Pennsylvania Route 405 as it passes through Watsontown.
|Nickname(s): Town of The Brothers Kramer|
|• Total||0.9 sq mi (2.4 km2)|
|• Land||0.7 sq mi (1.8 km2)|
|• Water||0.2 sq mi (0.6 km2)|
|Elevation||481 ft (146 m)|
|• Density||3,161.9/sq mi (1,226.3/km2)|
|Time zone||Eastern (EST)|
|• Summer (DST)||EDT (UTC)|
Land in the Watsontown area was first purchased by John Watson in 1792. The borough's post office was opened in 1828. There was a racetrack in Watsontown from 1830 to 1840. Railroad tracks first reached the borough in 1854. A sawmill was built in the area in 1856. Watsontown was a part of Turbot Township until its incorporation in 1867.
Watsontown is located at  According to the United States Census Bureau, the borough has a total area of 0.9 square miles (2.3 km2), of which, 0.7 square miles (1.8 km2) of it is land and 0.2 square miles (0.52 km2) of it (24.47%) is water.(41.085319, -76.863325).
Watsontown's terrain is almost entirely flat except for a hill in the easterrn part of the borough. The borough's land is mostly residential, with some forest and industrial areas. The West Branch Susquehanna River borders the western part of Watsontown. The borough is served by Pennsylvania Route 44 and Pennsylvania Route 405.
Watsontown has a rich history dating back to the late 18th century. Watsontown was an important part of a transportation network that included roads, railroads, and canals along the Susquehanna River. Additionally, Watsontown served as a stop along the Underground Railroad for slaves escaping to Canada. Many businesses were located here because of this. Part of the old canal and the tow path used by mules at the time is still visible along the river.
As of the census of 2000, there were 2,254 people, 967 households, and 591 families residing in the borough. The population density was 3,161.9 people per square mile (1,226.3/km²). There were 1,017 housing units at an average density of 1,426.0 per square mile (553.1/km²). The racial makeup of the borough was 98.66% White, 0.40% African American, 0.18% Native American, 0.13% Asian, 0.13% Pacific Islander, 0.09% from other races, and 0.40% from two or more races. Hispanic or Latino of any race were 0.35% of the population. There are currently 8 registered sex offenders residing within the borough.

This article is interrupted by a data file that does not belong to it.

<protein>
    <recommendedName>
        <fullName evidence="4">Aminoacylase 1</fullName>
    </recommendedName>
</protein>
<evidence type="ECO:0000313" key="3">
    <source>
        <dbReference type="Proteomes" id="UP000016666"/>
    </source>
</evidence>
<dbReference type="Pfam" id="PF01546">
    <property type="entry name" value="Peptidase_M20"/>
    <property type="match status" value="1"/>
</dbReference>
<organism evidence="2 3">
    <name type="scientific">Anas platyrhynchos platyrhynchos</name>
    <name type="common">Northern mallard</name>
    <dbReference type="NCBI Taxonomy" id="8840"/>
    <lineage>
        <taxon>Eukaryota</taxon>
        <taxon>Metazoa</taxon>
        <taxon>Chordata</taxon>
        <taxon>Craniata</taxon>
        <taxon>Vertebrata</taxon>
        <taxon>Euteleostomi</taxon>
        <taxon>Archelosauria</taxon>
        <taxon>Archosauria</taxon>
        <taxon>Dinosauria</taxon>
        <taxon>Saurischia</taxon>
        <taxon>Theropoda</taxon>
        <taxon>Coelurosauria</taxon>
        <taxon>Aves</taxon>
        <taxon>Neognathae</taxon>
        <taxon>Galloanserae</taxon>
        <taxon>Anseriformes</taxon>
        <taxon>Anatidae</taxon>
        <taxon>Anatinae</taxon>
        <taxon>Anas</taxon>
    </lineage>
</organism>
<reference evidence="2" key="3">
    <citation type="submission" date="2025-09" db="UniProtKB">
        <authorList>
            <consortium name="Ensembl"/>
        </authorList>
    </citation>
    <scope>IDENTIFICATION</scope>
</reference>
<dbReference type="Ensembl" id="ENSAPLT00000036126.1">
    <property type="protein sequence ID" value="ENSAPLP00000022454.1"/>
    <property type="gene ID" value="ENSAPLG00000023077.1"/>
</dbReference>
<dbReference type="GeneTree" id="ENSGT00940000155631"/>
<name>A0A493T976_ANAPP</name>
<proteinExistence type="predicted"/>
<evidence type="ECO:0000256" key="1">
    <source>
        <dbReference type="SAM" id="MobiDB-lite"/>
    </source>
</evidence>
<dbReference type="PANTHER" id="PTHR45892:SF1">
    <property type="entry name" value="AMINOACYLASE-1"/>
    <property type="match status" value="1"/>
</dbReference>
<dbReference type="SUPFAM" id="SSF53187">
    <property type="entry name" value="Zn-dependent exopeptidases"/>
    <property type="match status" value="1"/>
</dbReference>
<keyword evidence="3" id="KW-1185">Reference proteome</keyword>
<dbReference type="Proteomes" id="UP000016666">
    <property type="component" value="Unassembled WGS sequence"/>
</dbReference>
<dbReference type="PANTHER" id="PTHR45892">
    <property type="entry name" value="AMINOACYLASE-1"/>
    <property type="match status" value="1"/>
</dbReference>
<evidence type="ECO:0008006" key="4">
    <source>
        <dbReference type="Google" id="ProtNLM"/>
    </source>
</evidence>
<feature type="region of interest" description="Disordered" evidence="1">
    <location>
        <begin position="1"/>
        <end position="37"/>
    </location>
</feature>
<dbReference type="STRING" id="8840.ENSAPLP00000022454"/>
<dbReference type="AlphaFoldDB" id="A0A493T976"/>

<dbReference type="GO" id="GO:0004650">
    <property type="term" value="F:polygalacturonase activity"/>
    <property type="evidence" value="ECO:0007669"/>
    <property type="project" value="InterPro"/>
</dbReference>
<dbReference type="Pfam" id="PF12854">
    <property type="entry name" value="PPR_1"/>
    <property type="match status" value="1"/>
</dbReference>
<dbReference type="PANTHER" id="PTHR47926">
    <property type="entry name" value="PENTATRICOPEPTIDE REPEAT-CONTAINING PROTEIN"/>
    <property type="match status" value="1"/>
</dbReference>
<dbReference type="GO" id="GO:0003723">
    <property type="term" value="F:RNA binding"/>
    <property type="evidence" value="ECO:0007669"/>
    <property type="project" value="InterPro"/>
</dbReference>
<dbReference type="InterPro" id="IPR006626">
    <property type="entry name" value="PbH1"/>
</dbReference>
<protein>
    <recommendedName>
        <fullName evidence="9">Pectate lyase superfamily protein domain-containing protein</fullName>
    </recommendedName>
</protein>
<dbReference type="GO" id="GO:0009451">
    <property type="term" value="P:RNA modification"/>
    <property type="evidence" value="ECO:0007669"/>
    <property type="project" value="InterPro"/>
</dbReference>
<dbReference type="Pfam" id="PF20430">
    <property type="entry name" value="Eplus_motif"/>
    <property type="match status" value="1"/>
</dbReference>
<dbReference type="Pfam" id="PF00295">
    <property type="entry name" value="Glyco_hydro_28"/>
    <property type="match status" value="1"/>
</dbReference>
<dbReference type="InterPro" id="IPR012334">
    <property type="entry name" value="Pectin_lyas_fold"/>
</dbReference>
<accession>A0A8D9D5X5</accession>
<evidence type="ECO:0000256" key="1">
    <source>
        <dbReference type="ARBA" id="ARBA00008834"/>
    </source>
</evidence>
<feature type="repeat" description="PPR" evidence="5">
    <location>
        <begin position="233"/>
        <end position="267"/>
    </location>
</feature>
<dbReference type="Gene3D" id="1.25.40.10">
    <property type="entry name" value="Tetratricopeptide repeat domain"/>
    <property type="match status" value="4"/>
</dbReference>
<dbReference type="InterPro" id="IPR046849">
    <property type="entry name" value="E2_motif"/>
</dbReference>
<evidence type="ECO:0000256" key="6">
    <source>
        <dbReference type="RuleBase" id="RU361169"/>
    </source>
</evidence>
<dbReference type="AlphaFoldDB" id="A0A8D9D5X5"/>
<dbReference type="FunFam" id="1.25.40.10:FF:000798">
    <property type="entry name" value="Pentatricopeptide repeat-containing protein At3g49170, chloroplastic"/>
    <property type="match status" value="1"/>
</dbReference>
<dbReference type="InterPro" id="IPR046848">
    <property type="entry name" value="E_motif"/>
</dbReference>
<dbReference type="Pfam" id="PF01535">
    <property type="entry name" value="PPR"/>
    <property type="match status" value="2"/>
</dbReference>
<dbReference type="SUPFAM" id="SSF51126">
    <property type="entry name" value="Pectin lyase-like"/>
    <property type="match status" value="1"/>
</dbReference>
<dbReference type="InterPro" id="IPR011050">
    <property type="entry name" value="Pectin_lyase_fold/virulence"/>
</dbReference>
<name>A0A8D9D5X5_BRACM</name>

There were 967 households out of which 25.1% had children under the age of 18 living with them, 48.5% were married couples living together, 10.1% had a female householder with no husband present, and 38.8% were non-families. 33.2% of all households were made up of individuals and 15.9% had someone living alone who was 65 years of age or older. The average household size was 2.21 and the average family size was 2.81.
In the borough the population was spread out with 21.1% under the age of 18, 7.2% from 18 to 24, 27.3% from 25 to 44, 23.1% from 45 to 64, and 21.3% who were 65 years of age or older. The median age was 41 years. For every 100 females there were 79.3 males. For every 100 females age 18 and over, there were 79.6 males.
The median income for a household in the borough was $31,094, and the median income for a family was $37,065. Males had a median income of $30,648 versus $20,972 for females. The per capita income for the borough was $16,110. About 8.4% of families and 11.2% of the population were below the poverty line, including 15.7% of those under age 18 and 10.6% of those age 65 or over.
- "US Gazetteer files: 2010, 2000, and 1990". United States Census Bureau. 2011-02-12. Retrieved 2011-04-23.
- "National Register Information System". National Register of Historic Places. National Park Service. 2010-07-09.
- "Census of Population and Housing". U.S. Census Bureau. Retrieved 11 December 2013.
- "American FactFinder". United States Census Bureau. Retrieved 2008-01-31.
- "Incorporated Places and Minor Civil Divisions Datasets: Subcounty Resident Population Estimates: April 1, 2010 to July 1, 2012". Population Estimates. U.S. Census Bureau. Retrieved 11 December 2013.
The Dr. Van Fleet Climbing Rose was created in Watsontown by Dr. Walter Van Fleet, a resident botanist.
A growing online book of Watsontown history MyWatsontown.com invites contributors.